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July 2 – Decolonizing the Garde: Avant-Garde Canadian Writing and the Indigenous Renaissance 🗓

July 2 – Decolonizing the Garde: Avant-Garde Canadian Writing and the Indigenous Renaissance 🗓

Gregory Betts (University College, Dublin/Brock University, Canada)

July 2, 2019
4-6 p.m., P 207 (Philosophicum)

Indigenous art has always been interconnected with the avant-garde, and it is increasingly fallacious to speak of the difference between Indigenous and avant-garde art. My talk will highlight some of the achievements and dynamics of avant-gardism in the contemporary Canadian context, including highlighting some of the implications of the Indigenous Renaissance on the category of avant-garde art and literature. The first part of my talk will elaborate on the idea of avant-gardism, especially in Canada, while the second half will focus on what happens to this category when we attend to Indigenous art and culture.

Gregory Betts is the current Craig Dobbin Professor of Canadian Studies at University College Dublin. While he is a poet, with six books to his name, he is primarily known for his research into the Canadian avant-garde. On that subject, Betts wrote the definitive study called Avant-Garde Canadian Literature: The Early Manifestations (University of Toronto Press) and recently, just this year, published an essential status-update of contemporary avant-garde writing called Avant Canada: Poets, Prophets, Revolutionaries (co-edited with Christian Bök, published by Wilfrid Laurier University Press). He is the former Director of Canadian Studies at Brock University, where he is a Professor of Canadian Literature.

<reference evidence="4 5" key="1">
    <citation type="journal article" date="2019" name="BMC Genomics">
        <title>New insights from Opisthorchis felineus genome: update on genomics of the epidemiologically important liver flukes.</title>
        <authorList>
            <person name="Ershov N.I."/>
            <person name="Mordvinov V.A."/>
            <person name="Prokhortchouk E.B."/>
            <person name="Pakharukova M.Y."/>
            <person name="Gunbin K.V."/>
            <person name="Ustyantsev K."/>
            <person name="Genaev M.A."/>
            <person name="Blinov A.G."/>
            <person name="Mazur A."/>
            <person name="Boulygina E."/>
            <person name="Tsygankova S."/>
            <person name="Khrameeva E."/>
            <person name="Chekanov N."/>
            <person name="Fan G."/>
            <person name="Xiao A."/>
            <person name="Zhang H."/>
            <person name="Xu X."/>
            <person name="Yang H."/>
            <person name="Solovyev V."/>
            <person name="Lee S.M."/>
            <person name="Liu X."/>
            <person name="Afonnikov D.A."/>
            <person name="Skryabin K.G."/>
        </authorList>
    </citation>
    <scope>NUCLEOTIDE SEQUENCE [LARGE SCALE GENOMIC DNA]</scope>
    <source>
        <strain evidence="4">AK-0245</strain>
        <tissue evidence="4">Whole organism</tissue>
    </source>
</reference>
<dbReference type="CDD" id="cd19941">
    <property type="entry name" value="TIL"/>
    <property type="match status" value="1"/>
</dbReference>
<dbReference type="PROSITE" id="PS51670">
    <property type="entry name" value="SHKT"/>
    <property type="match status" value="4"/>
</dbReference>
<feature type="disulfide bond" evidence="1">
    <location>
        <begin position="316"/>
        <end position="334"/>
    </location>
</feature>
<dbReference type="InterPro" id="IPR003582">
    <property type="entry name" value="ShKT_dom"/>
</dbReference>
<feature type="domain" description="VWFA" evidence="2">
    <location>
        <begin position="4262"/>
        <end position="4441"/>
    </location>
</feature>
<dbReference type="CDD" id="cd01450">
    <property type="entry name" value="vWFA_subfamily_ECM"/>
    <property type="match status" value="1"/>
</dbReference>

You can download the poster for the event here.

June 27 – Race and Anti-Imperialism in Merze Tate’s International Thought 🗓

June 27 – Race and Anti-Imperialism in Merze Tate’s International Thought 🗓

KEYNOTE:
Race and Anti-Imperialism in Merze Tate’s International Thought

Barbara Savage (University of Pennsylvania)

Thursday, June 27, 2019
6 p.m. (s.t.)

Helmholtz-Institut Mainz – Staudingerweg 18 Conference Ground Floor II – Room 1395-00-133

This keynote is part of the Workshop “The Black Diaspora and African American Intellectual History”.

Professor Merze Tate (1905-1996), an African American woman, pioneered in the fields of diplomatic history and international relations during her tenure at Howard University from 1942 to 1977. Trained at both Oxford and Harvard, Tate was one of the few black women academics of her generation. A prolific scholar with a wide-range of interests, her works covered the fields of disarmament, the diplomatic and political histories of the Pacific, and the role of railways and mineral extraction industries in the colonization of Africa.

Professor Barbara D. Savage is Geraldine R. Segal Professor of American Social Thought in the Department of Africana Studies of the University of Pennsylvania. She is the author of the prize-winning books Your Spirits Walk Beside Us: The Politics of Black Religion (Harvard University Press, 2008) and Broadcasting Freedom: Radio, War, and the Politics of Race, 1938-1948 (University of North Carolina Press, 1999). She is currently at work on an intellectual biography of Professor Merze Tate.

You can download the poster for the event here.

June 18 – ‘Thinking against the Grain’: Challenging the (Emerging) Liberal Consensus 🗓

June 18 – ‘Thinking against the Grain’: Challenging the (Emerging) Liberal Consensus 🗓

‘Thinking against the Grain’: Challenging the (Emerging) Liberal Consensus

Richard King (University of Nottingham, UK)

Tuesday, June 18, 2019
4-6 p.m.
P 207 – Philosophicum